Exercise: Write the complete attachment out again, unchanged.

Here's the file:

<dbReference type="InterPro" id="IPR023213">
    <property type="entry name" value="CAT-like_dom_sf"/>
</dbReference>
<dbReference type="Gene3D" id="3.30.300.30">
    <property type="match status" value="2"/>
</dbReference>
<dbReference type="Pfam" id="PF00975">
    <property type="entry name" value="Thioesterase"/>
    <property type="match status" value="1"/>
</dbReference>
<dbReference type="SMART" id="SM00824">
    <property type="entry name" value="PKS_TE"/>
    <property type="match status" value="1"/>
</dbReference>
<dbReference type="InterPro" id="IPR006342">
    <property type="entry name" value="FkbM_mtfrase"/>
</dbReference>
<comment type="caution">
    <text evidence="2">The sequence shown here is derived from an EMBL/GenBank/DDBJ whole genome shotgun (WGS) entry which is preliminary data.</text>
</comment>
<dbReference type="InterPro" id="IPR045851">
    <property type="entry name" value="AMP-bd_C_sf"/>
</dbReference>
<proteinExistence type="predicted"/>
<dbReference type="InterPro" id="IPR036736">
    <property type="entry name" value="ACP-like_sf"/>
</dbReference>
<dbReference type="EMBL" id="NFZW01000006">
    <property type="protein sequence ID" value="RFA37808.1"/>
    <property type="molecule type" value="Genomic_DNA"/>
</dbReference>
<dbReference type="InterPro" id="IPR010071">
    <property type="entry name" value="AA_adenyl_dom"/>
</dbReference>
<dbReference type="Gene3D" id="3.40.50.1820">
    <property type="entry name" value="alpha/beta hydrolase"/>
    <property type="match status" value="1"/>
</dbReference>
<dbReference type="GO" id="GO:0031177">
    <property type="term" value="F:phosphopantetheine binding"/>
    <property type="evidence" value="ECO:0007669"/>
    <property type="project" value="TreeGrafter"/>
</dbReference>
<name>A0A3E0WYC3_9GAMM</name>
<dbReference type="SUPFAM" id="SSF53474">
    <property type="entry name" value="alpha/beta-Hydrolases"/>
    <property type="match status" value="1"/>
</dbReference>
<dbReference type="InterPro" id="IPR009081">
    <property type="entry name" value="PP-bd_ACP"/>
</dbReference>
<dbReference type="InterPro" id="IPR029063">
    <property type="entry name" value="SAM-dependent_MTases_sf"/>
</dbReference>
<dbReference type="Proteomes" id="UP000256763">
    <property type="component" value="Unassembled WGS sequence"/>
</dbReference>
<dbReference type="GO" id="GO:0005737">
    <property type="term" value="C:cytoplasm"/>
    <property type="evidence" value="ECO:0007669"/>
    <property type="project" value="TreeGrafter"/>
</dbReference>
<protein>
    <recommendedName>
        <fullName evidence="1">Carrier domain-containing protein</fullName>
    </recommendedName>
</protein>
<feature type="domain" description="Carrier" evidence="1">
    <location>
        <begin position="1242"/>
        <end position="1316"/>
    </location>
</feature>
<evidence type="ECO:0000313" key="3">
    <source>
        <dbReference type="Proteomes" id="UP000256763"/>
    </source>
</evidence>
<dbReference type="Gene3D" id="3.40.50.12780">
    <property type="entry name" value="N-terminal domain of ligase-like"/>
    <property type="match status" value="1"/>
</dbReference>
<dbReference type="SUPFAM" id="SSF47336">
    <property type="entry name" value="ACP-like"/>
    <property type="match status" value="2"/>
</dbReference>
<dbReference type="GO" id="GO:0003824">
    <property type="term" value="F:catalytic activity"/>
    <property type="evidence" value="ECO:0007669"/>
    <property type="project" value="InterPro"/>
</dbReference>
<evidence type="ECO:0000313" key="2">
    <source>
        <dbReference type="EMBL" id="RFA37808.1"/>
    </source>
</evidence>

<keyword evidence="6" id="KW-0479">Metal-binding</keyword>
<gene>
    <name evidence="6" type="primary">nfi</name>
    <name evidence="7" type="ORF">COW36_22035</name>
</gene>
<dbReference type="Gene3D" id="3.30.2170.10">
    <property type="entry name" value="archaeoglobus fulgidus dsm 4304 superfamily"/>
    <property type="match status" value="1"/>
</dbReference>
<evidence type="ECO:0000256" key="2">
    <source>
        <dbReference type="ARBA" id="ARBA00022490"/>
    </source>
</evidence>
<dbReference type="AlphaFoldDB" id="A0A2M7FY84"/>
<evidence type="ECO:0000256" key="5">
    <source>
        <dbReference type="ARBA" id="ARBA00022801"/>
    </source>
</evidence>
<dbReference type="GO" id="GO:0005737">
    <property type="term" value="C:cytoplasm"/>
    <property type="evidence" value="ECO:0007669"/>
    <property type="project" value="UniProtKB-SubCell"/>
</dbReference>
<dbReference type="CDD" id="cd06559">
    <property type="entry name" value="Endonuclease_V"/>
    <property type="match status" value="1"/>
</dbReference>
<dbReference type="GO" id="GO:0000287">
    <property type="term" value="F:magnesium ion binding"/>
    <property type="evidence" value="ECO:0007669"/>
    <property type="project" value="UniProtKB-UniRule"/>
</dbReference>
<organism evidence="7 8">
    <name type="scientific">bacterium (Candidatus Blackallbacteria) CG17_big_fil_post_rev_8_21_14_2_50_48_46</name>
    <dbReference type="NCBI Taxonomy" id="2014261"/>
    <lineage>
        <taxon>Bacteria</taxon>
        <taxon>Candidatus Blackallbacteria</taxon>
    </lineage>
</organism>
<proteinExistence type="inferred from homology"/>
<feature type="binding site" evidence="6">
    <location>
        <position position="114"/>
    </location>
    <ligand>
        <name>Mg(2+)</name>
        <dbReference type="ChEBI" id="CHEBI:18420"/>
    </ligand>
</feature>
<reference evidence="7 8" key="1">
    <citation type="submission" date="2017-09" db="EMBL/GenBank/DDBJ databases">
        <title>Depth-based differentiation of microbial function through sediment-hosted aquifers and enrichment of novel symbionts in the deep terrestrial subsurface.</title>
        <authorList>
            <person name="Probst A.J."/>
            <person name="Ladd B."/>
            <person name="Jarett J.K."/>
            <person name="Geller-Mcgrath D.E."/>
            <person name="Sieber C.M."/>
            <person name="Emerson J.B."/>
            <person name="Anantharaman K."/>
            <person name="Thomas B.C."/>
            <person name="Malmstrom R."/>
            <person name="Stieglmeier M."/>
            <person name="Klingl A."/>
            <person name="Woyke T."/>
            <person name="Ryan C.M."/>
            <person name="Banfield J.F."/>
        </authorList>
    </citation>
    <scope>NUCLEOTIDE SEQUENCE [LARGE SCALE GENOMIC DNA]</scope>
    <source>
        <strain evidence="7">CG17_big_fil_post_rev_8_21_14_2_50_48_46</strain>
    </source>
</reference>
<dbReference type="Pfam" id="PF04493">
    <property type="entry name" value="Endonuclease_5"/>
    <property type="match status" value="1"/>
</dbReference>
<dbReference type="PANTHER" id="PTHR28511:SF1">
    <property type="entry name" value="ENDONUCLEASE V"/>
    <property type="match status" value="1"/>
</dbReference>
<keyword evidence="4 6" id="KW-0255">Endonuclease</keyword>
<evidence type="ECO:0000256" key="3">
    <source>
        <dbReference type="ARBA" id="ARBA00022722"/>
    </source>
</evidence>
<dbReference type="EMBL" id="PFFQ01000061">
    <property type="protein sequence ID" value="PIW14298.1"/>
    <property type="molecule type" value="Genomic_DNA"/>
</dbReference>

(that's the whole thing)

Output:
<dbReference type="InterPro" id="IPR023213">
    <property type="entry name" value="CAT-like_dom_sf"/>
</dbReference>
<dbReference type="Gene3D" id="3.30.300.30">
    <property type="match status" value="2"/>
</dbReference>
<dbReference type="Pfam" id="PF00975">
    <property type="entry name" value="Thioesterase"/>
    <property type="match status" value="1"/>
</dbReference>
<dbReference type="SMART" id="SM00824">
    <property type="entry name" value="PKS_TE"/>
    <property type="match status" value="1"/>
</dbReference>
<dbReference type="InterPro" id="IPR006342">
    <property type="entry name" value="FkbM_mtfrase"/>
</dbReference>
<comment type="caution">
    <text evidence="2">The sequence shown here is derived from an EMBL/GenBank/DDBJ whole genome shotgun (WGS) entry which is preliminary data.</text>
</comment>
<dbReference type="InterPro" id="IPR045851">
    <property type="entry name" value="AMP-bd_C_sf"/>
</dbReference>
<proteinExistence type="predicted"/>
<dbReference type="InterPro" id="IPR036736">
    <property type="entry name" value="ACP-like_sf"/>
</dbReference>
<dbReference type="EMBL" id="NFZW01000006">
    <property type="protein sequence ID" value="RFA37808.1"/>
    <property type="molecule type" value="Genomic_DNA"/>
</dbReference>
<dbReference type="InterPro" id="IPR010071">
    <property type="entry name" value="AA_adenyl_dom"/>
</dbReference>
<dbReference type="Gene3D" id="3.40.50.1820">
    <property type="entry name" value="alpha/beta hydrolase"/>
    <property type="match status" value="1"/>
</dbReference>
<dbReference type="GO" id="GO:0031177">
    <property type="term" value="F:phosphopantetheine binding"/>
    <property type="evidence" value="ECO:0007669"/>
    <property type="project" value="TreeGrafter"/>
</dbReference>
<name>A0A3E0WYC3_9GAMM</name>
<dbReference type="SUPFAM" id="SSF53474">
    <property type="entry name" value="alpha/beta-Hydrolases"/>
    <property type="match status" value="1"/>
</dbReference>
<dbReference type="InterPro" id="IPR009081">
    <property type="entry name" value="PP-bd_ACP"/>
</dbReference>
<dbReference type="InterPro" id="IPR029063">
    <property type="entry name" value="SAM-dependent_MTases_sf"/>
</dbReference>
<dbReference type="Proteomes" id="UP000256763">
    <property type="component" value="Unassembled WGS sequence"/>
</dbReference>
<dbReference type="GO" id="GO:0005737">
    <property type="term" value="C:cytoplasm"/>
    <property type="evidence" value="ECO:0007669"/>
    <property type="project" value="TreeGrafter"/>
</dbReference>
<protein>
    <recommendedName>
        <fullName evidence="1">Carrier domain-containing protein</fullName>
    </recommendedName>
</protein>
<feature type="domain" description="Carrier" evidence="1">
    <location>
        <begin position="1242"/>
        <end position="1316"/>
    </location>
</feature>
<evidence type="ECO:0000313" key="3">
    <source>
        <dbReference type="Proteomes" id="UP000256763"/>
    </source>
</evidence>
<dbReference type="Gene3D" id="3.40.50.12780">
    <property type="entry name" value="N-terminal domain of ligase-like"/>
    <property type="match status" value="1"/>
</dbReference>
<dbReference type="SUPFAM" id="SSF47336">
    <property type="entry name" value="ACP-like"/>
    <property type="match status" value="2"/>
</dbReference>
<dbReference type="GO" id="GO:0003824">
    <property type="term" value="F:catalytic activity"/>
    <property type="evidence" value="ECO:0007669"/>
    <property type="project" value="InterPro"/>
</dbReference>
<evidence type="ECO:0000313" key="2">
    <source>
        <dbReference type="EMBL" id="RFA37808.1"/>
    </source>
</evidence>

<keyword evidence="6" id="KW-0479">Metal-binding</keyword>
<gene>
    <name evidence="6" type="primary">nfi</name>
    <name evidence="7" type="ORF">COW36_22035</name>
</gene>
<dbReference type="Gene3D" id="3.30.2170.10">
    <property type="entry name" value="archaeoglobus fulgidus dsm 4304 superfamily"/>
    <property type="match status" value="1"/>
</dbReference>
<evidence type="ECO:0000256" key="2">
    <source>
        <dbReference type="ARBA" id="ARBA00022490"/>
    </source>
</evidence>
<dbReference type="AlphaFoldDB" id="A0A2M7FY84"/>
<evidence type="ECO:0000256" key="5">
    <source>
        <dbReference type="ARBA" id="ARBA00022801"/>
    </source>
</evidence>
<dbReference type="GO" id="GO:0005737">
    <property type="term" value="C:cytoplasm"/>
    <property type="evidence" value="ECO:0007669"/>
    <property type="project" value="UniProtKB-SubCell"/>
</dbReference>
<dbReference type="CDD" id="cd06559">
    <property type="entry name" value="Endonuclease_V"/>
    <property type="match status" value="1"/>
</dbReference>
<dbReference type="GO" id="GO:0000287">
    <property type="term" value="F:magnesium ion binding"/>
    <property type="evidence" value="ECO:0007669"/>
    <property type="project" value="UniProtKB-UniRule"/>
</dbReference>
<organism evidence="7 8">
    <name type="scientific">bacterium (Candidatus Blackallbacteria) CG17_big_fil_post_rev_8_21_14_2_50_48_46</name>
    <dbReference type="NCBI Taxonomy" id="2014261"/>
    <lineage>
        <taxon>Bacteria</taxon>
        <taxon>Candidatus Blackallbacteria</taxon>
    </lineage>
</organism>
<proteinExistence type="inferred from homology"/>
<feature type="binding site" evidence="6">
    <location>
        <position position="114"/>
    </location>
    <ligand>
        <name>Mg(2+)</name>
        <dbReference type="ChEBI" id="CHEBI:18420"/>
    </ligand>
</feature>
<reference evidence="7 8" key="1">
    <citation type="submission" date="2017-09" db="EMBL/GenBank/DDBJ databases">
        <title>Depth-based differentiation of microbial function through sediment-hosted aquifers and enrichment of novel symbionts in the deep terrestrial subsurface.</title>
        <authorList>
            <person name="Probst A.J."/>
            <person name="Ladd B."/>
            <person name="Jarett J.K."/>
            <person name="Geller-Mcgrath D.E."/>
            <person name="Sieber C.M."/>
            <person name="Emerson J.B."/>
            <person name="Anantharaman K."/>
            <person name="Thomas B.C."/>
            <person name="Malmstrom R."/>
            <person name="Stieglmeier M."/>
            <person name="Klingl A."/>
            <person name="Woyke T."/>
            <person name="Ryan C.M."/>
            <person name="Banfield J.F."/>
        </authorList>
    </citation>
    <scope>NUCLEOTIDE SEQUENCE [LARGE SCALE GENOMIC DNA]</scope>
    <source>
        <strain evidence="7">CG17_big_fil_post_rev_8_21_14_2_50_48_46</strain>
    </source>
</reference>
<dbReference type="Pfam" id="PF04493">
    <property type="entry name" value="Endonuclease_5"/>
    <property type="match status" value="1"/>
</dbReference>
<dbReference type="PANTHER" id="PTHR28511:SF1">
    <property type="entry name" value="ENDONUCLEASE V"/>
    <property type="match status" value="1"/>
</dbReference>
<keyword evidence="4 6" id="KW-0255">Endonuclease</keyword>
<evidence type="ECO:0000256" key="3">
    <source>
        <dbReference type="ARBA" id="ARBA00022722"/>
    </source>
</evidence>
<dbReference type="EMBL" id="PFFQ01000061">
    <property type="protein sequence ID" value="PIW14298.1"/>
    <property type="molecule type" value="Genomic_DNA"/>
</dbReference>